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How can social stratification be seen as positively functional for society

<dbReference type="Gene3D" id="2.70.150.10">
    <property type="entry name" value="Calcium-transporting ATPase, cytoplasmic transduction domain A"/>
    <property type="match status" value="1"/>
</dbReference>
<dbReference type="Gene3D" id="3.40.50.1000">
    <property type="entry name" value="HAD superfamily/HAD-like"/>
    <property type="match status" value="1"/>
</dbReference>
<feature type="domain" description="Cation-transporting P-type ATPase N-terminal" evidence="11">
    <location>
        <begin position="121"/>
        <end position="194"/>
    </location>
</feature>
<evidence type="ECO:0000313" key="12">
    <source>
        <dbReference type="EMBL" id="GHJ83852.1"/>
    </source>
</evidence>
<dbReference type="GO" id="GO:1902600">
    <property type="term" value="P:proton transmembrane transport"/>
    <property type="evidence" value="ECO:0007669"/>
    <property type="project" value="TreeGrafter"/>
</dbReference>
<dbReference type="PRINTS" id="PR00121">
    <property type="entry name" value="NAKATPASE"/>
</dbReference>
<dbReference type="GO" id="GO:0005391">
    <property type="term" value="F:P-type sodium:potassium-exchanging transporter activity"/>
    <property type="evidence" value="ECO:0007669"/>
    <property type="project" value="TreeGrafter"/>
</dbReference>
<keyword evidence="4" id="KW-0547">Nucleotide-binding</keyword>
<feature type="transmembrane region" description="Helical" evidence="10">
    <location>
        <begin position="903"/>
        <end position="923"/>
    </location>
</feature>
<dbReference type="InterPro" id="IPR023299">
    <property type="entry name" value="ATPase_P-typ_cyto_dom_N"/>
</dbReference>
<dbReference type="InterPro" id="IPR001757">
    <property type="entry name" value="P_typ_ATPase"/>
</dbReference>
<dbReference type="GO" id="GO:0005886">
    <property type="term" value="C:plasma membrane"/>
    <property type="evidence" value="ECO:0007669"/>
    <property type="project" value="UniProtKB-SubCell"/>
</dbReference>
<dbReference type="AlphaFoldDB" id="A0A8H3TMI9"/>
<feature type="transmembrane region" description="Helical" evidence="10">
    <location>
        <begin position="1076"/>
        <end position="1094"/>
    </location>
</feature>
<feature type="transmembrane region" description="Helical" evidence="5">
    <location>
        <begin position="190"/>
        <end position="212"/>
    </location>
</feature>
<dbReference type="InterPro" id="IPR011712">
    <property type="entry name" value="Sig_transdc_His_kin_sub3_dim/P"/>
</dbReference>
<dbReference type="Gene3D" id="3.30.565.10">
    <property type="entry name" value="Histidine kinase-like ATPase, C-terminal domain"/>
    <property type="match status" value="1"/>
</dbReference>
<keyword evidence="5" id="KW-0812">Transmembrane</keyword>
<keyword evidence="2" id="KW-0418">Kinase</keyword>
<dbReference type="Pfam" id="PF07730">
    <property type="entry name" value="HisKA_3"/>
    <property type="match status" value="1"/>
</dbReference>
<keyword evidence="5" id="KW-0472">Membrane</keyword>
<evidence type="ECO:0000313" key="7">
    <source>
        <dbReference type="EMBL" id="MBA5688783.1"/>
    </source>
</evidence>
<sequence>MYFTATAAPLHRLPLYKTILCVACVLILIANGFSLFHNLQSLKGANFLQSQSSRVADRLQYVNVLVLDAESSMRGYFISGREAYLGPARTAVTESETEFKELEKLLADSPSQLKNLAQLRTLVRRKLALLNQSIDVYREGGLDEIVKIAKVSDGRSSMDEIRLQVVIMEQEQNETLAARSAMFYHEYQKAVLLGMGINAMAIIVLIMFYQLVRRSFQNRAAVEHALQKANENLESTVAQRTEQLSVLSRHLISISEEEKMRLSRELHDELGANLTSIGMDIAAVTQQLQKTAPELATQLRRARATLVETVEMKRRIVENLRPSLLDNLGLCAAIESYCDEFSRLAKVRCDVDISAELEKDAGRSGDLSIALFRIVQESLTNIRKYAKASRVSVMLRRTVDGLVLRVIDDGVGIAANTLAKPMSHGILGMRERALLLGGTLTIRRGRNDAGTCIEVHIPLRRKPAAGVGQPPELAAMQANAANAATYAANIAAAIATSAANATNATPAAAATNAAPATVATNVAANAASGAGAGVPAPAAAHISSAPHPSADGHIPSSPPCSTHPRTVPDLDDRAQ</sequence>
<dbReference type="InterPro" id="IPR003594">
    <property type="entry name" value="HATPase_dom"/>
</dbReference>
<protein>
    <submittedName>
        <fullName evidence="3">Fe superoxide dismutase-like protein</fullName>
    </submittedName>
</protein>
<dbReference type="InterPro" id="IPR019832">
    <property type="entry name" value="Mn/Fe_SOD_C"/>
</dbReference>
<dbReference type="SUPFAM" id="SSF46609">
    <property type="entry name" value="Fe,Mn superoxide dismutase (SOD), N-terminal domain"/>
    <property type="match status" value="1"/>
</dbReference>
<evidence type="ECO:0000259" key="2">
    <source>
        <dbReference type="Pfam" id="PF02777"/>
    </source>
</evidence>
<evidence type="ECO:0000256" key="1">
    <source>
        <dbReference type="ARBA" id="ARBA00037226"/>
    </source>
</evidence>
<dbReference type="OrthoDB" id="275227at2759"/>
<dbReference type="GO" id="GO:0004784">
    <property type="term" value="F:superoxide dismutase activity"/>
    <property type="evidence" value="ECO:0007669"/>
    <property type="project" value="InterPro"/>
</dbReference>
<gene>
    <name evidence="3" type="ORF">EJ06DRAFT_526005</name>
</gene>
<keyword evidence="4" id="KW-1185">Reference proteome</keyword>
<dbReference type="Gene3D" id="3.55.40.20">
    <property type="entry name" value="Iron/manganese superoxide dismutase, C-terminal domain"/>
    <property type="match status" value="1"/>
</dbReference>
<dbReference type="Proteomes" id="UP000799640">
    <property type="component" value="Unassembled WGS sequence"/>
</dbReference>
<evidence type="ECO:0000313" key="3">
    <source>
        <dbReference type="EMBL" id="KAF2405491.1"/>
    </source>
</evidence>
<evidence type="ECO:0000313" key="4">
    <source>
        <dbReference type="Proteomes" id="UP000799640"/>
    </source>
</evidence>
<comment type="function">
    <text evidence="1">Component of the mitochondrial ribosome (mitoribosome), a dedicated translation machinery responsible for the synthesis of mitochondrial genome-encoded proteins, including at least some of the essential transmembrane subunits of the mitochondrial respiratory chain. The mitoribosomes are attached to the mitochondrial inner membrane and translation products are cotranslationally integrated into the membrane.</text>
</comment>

Functionalists have recognized social stratification as common feature of all societies. It is seen as a normal characteristic of society and assumed to be serving some positive function or need for society. Some of the tasks required by a society are more important than others. The tasks of administration and of governing the society are assumed to be very important. It is necessary for a society to provide structural arrangement to motivate its individual members to play the required roles. The society must motivate members to fill certain positions in society and to motivate them to perform the duties attached to the positions. If all the positions and tasks were equally easy to fil and perform and were all equally important to the survival of society and if all the members of a society were equal in their abilities and talents in relation to the required tasks, there would be no problem. A society must have some kinds of inducements or rewards available to encourage those with the most suitable abilities to fill the most important positions. These inducements usually take the form of high rewards, both of goods and prestige for the important jobs in society. They can also carry with them a not inconsiderable amount of power. The consequence is that the wealth, prestige, and power which society has provided for these positions make those who hold them into a privileged class. Functionalists like Davis and Moore explain why social stratification must exist in all societies and in any modern complex society. The division of labor produces inequality of reward because without these inequalities of reward, the continuity of the division could not be guaranteed. Social inequality is generated by and is functional for society. Not only does every society need it, but social inequality can also be seen to be empirically present in all known societies. Therefore, functionalists hold that social inequality is both universal and necessary in society.

 

 

 

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